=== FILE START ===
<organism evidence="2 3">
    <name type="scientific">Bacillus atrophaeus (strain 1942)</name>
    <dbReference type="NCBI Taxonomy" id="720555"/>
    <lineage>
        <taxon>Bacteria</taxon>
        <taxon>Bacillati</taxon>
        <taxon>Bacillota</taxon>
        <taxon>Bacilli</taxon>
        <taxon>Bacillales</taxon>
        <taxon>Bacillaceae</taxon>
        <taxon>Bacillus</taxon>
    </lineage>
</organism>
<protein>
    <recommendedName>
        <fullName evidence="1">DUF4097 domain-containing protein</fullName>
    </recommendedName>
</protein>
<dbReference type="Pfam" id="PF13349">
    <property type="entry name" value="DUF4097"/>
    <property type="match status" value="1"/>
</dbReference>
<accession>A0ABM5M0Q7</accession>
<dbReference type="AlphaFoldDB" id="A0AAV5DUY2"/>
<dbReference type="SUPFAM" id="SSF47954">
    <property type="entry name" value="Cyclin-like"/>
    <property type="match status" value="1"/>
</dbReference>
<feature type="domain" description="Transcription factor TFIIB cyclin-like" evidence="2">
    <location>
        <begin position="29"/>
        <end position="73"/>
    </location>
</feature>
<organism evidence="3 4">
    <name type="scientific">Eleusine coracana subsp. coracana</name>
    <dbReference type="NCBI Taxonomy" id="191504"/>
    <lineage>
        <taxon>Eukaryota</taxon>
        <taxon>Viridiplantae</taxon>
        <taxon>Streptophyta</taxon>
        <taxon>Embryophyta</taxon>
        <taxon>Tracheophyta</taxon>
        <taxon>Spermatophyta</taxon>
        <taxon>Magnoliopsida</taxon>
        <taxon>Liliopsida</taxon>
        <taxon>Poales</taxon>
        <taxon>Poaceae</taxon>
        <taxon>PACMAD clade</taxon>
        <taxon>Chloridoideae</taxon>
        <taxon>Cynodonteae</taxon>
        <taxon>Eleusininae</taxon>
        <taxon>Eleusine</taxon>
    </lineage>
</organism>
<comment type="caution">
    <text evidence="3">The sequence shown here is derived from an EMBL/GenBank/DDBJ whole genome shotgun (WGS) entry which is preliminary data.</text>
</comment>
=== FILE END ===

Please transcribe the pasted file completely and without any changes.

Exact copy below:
<organism evidence="2 3">
    <name type="scientific">Bacillus atrophaeus (strain 1942)</name>
    <dbReference type="NCBI Taxonomy" id="720555"/>
    <lineage>
        <taxon>Bacteria</taxon>
        <taxon>Bacillati</taxon>
        <taxon>Bacillota</taxon>
        <taxon>Bacilli</taxon>
        <taxon>Bacillales</taxon>
        <taxon>Bacillaceae</taxon>
        <taxon>Bacillus</taxon>
    </lineage>
</organism>
<protein>
    <recommendedName>
        <fullName evidence="1">DUF4097 domain-containing protein</fullName>
    </recommendedName>
</protein>
<dbReference type="Pfam" id="PF13349">
    <property type="entry name" value="DUF4097"/>
    <property type="match status" value="1"/>
</dbReference>
<accession>A0ABM5M0Q7</accession>
<dbReference type="AlphaFoldDB" id="A0AAV5DUY2"/>
<dbReference type="SUPFAM" id="SSF47954">
    <property type="entry name" value="Cyclin-like"/>
    <property type="match status" value="1"/>
</dbReference>
<feature type="domain" description="Transcription factor TFIIB cyclin-like" evidence="2">
    <location>
        <begin position="29"/>
        <end position="73"/>
    </location>
</feature>
<organism evidence="3 4">
    <name type="scientific">Eleusine coracana subsp. coracana</name>
    <dbReference type="NCBI Taxonomy" id="191504"/>
    <lineage>
        <taxon>Eukaryota</taxon>
        <taxon>Viridiplantae</taxon>
        <taxon>Streptophyta</taxon>
        <taxon>Embryophyta</taxon>
        <taxon>Tracheophyta</taxon>
        <taxon>Spermatophyta</taxon>
        <taxon>Magnoliopsida</taxon>
        <taxon>Liliopsida</taxon>
        <taxon>Poales</taxon>
        <taxon>Poaceae</taxon>
        <taxon>PACMAD clade</taxon>
        <taxon>Chloridoideae</taxon>
        <taxon>Cynodonteae</taxon>
        <taxon>Eleusininae</taxon>
        <taxon>Eleusine</taxon>
    </lineage>
</organism>
<comment type="caution">
    <text evidence="3">The sequence shown here is derived from an EMBL/GenBank/DDBJ whole genome shotgun (WGS) entry which is preliminary data.</text>
</comment>